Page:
Let’s begin the New Year with once again understanding the basics of good health and clear up some misunderstanding about our body and its requirements. As we all know energy comes from food, and so carbohydrates, proteins, fats and alcohol - all that make our food are all used up to provide us with energy. Fats provide twice as much as carbohydrates and alcohol quite near to twice as much energy. So obviously when you consume same amount of carbohydrate as fat, calories coming from fat are more and same is the case with drinking alcoholic beverages.
Simply put, if energy intake should exceed the amount of energy we burn it is stored in our body as fat, and this does not happen over night but rather it usually takes lots of extra chips, cakes and coffee’s, not forgetting the alcohol to make you overweight It is this unhealthy eating process over a long period that causes obesity.
Then how will you know how much calories are needed?
There are some bodily functions for which you body needs energy even in a state of rest, for example for the heart to keep beating, liver to regenerate cells, kidneys to filter and all such involuntary functions need energy. BASAL METABOLIC RATE comes into the picture as it is the rate at which your body uses energy to maintain the basic functions to keep us alive.
So under any given condition your body will need a minimum amount of energy to function (so forget crash dieting when you take less energy than your BMR you are damaging your body and hindering the basic bodily processes).
The amount of energy needed is dependent on:
AGE BODY SIZE SEX PHYSIOLOGICAL STATE ACTIVITY ENVIROMENTAL FACTORS
Calculate your BMR as follows:
14.8 X kg + 487
8.3 X kg + 846
(0.038 X 2.755) X 238
Approximate activity level values:
Example: a 30 year old, 75 kg lightly active women needs:
(8.3x75) + 846 =1468.5 x 1.4=2055.9 calories per day
[above calculations are an approximate values; consult a dietitian to plan to your specific needs depending on all factors]
But you can definitely check your BMI from the chart below, which lets you know if you are overweight or healthy
BMI= weight (KG)/height(m)x(m) = kg/mxm (m= height in meters)
example: 70kg /1.62m x 1.62m = 26.7
BMI here is 26 so therefore person falls into the overweight category.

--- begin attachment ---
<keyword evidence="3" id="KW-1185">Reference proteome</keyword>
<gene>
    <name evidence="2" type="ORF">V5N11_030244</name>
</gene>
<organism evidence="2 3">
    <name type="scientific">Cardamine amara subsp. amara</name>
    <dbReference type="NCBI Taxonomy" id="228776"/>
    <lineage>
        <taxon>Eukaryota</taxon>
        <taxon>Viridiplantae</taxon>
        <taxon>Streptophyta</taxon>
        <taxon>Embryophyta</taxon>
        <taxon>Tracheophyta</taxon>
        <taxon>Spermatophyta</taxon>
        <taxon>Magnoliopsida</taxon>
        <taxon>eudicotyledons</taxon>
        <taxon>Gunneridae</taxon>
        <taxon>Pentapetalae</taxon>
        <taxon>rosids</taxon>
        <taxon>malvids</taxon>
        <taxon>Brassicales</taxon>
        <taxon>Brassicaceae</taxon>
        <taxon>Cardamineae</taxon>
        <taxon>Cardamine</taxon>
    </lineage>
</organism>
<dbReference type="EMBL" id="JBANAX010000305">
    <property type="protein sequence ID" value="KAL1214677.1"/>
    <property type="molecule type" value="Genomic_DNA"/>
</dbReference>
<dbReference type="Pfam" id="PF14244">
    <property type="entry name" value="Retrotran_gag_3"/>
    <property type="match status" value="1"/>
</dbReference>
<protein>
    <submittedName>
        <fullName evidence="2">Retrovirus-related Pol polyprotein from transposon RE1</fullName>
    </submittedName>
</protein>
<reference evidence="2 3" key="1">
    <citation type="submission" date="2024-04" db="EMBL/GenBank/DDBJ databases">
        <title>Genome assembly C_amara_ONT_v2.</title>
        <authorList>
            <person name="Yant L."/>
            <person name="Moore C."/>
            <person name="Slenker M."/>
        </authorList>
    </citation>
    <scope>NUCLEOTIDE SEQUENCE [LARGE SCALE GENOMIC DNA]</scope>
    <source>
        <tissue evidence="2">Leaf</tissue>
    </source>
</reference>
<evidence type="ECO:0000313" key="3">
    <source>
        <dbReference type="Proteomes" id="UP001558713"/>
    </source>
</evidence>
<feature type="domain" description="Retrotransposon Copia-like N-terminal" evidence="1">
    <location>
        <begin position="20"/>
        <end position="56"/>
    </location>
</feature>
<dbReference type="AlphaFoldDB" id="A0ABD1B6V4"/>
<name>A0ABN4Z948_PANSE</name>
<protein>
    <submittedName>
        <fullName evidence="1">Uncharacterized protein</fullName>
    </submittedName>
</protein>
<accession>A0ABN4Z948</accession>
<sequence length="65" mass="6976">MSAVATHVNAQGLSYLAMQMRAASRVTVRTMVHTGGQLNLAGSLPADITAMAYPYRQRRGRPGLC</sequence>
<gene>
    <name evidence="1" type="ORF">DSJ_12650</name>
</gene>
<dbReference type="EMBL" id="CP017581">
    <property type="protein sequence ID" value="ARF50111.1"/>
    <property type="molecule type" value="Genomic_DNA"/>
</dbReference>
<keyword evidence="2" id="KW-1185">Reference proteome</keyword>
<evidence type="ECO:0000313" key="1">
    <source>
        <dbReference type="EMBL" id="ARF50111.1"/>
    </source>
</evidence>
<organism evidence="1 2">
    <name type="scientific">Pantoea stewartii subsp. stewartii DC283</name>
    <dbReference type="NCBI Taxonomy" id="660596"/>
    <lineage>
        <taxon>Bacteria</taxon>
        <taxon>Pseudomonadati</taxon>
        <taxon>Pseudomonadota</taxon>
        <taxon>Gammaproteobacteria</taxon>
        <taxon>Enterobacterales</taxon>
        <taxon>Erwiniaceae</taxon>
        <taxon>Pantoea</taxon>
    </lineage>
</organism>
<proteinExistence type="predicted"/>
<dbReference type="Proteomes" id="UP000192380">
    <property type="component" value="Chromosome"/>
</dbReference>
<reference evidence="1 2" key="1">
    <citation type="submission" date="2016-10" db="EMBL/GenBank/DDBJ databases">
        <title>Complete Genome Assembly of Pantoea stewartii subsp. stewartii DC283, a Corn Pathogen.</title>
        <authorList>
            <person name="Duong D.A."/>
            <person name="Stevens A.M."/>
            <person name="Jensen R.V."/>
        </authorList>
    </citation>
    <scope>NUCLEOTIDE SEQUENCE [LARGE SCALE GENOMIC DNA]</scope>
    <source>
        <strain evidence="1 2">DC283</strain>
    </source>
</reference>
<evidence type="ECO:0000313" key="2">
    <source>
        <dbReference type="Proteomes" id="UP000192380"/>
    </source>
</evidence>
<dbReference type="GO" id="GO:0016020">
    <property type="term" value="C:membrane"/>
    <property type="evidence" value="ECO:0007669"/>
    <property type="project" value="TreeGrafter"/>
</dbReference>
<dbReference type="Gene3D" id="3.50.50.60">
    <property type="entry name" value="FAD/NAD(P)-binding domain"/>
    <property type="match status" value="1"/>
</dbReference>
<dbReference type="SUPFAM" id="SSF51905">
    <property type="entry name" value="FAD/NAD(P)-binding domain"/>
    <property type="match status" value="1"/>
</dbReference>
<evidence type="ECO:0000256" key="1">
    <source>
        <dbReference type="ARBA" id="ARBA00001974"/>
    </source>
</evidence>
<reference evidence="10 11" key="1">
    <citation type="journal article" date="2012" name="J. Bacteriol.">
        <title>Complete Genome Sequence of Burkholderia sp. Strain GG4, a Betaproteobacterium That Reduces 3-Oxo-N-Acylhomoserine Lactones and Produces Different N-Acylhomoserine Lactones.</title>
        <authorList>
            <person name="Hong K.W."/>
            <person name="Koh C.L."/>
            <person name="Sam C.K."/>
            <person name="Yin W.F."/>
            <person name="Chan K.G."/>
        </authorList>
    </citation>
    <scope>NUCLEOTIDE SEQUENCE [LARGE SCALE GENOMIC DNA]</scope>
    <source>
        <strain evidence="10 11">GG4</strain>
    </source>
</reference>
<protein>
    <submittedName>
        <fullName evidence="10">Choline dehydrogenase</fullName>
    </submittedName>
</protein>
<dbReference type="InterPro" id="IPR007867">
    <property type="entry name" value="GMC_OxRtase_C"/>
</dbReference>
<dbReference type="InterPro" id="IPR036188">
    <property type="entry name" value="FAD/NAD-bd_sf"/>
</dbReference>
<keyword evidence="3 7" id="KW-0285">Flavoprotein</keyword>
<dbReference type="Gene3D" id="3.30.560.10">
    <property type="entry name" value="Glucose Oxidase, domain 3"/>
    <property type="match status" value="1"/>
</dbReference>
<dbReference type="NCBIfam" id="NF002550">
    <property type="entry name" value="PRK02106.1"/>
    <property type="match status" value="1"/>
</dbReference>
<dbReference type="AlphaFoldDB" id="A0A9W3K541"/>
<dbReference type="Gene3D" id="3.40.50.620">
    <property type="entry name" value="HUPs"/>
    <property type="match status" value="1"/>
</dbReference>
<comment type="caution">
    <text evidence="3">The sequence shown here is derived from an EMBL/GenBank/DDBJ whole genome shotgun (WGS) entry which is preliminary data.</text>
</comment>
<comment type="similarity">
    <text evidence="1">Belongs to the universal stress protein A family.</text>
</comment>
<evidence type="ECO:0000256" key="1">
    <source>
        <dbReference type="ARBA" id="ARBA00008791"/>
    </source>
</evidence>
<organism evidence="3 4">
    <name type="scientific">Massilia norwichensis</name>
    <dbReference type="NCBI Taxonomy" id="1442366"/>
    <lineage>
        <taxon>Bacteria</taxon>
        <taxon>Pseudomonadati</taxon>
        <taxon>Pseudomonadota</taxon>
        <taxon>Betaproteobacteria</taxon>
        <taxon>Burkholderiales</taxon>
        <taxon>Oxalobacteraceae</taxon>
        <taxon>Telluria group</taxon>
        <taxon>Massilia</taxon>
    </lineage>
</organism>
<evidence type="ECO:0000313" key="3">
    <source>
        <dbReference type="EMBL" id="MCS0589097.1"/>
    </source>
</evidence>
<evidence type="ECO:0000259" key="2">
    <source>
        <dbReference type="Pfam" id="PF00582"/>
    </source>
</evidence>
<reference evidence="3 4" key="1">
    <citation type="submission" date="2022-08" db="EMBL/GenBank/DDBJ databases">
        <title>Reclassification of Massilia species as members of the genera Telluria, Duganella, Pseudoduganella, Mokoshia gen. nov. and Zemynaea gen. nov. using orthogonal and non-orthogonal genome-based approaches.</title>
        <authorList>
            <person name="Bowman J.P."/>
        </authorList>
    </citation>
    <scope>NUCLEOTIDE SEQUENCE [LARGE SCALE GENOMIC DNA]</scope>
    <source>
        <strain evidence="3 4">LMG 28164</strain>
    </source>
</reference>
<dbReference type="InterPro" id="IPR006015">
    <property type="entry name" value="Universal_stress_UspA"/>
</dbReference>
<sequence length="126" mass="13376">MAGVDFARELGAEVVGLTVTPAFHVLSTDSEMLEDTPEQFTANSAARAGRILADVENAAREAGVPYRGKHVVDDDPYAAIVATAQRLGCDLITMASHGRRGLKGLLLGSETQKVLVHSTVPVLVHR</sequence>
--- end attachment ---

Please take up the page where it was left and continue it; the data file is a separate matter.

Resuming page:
Less than 18
moderately healthy but cannot loose further
Many factors contribute to weight gain but primarily intake must exceed the expenditure for weight gain to occur. What ever your calorie requirement is, reducing just 500 calories a day will help you loose approx 400-500grams [1lb] of weight per week without feeling deprived or tired. Eating too few calories in order to loose weight quickly damages your health. Instead opt for some exercise by doing moderate exercise for 30-40 minutes thrice a week is good enough to help you loose a further 300-400gms of fat and also build muscle which helps to increase your BMR.
How to get the maximum benefit from your exercise
To get maximum fat burning benefit simply you need to achieve a heart rate between 60-80 percent of your maximum heart rate. This maximum heart rate has to be maintained for 20min at least thrice a week or a brisk walk for 30-40 minutes daily will suffice.
To check if your walking speed is right do a quick sing –talk test, you should not be able to sing but a few words is ok. To measure whether your heart is in your target heart rate zone take you pulse before and after your exercise [these days there are a number of machines which show the heart rate] for 10 seconds then multiply with 6 to get the pulse for a minute.
MHR [Maximum heart rate] = 220 - age
[example - for a person aged 32 it will be 220 - 32 = 188] 188-This is the maximum heart rate of this person.
When exercise is done within the maximum heart rate zone it is highly beneficial.
Above information is given in good faith however for any diseased condition please consult physician or dietitian before starting it. Your questions and suggestions are welcome at: firstname.lastname@example.org.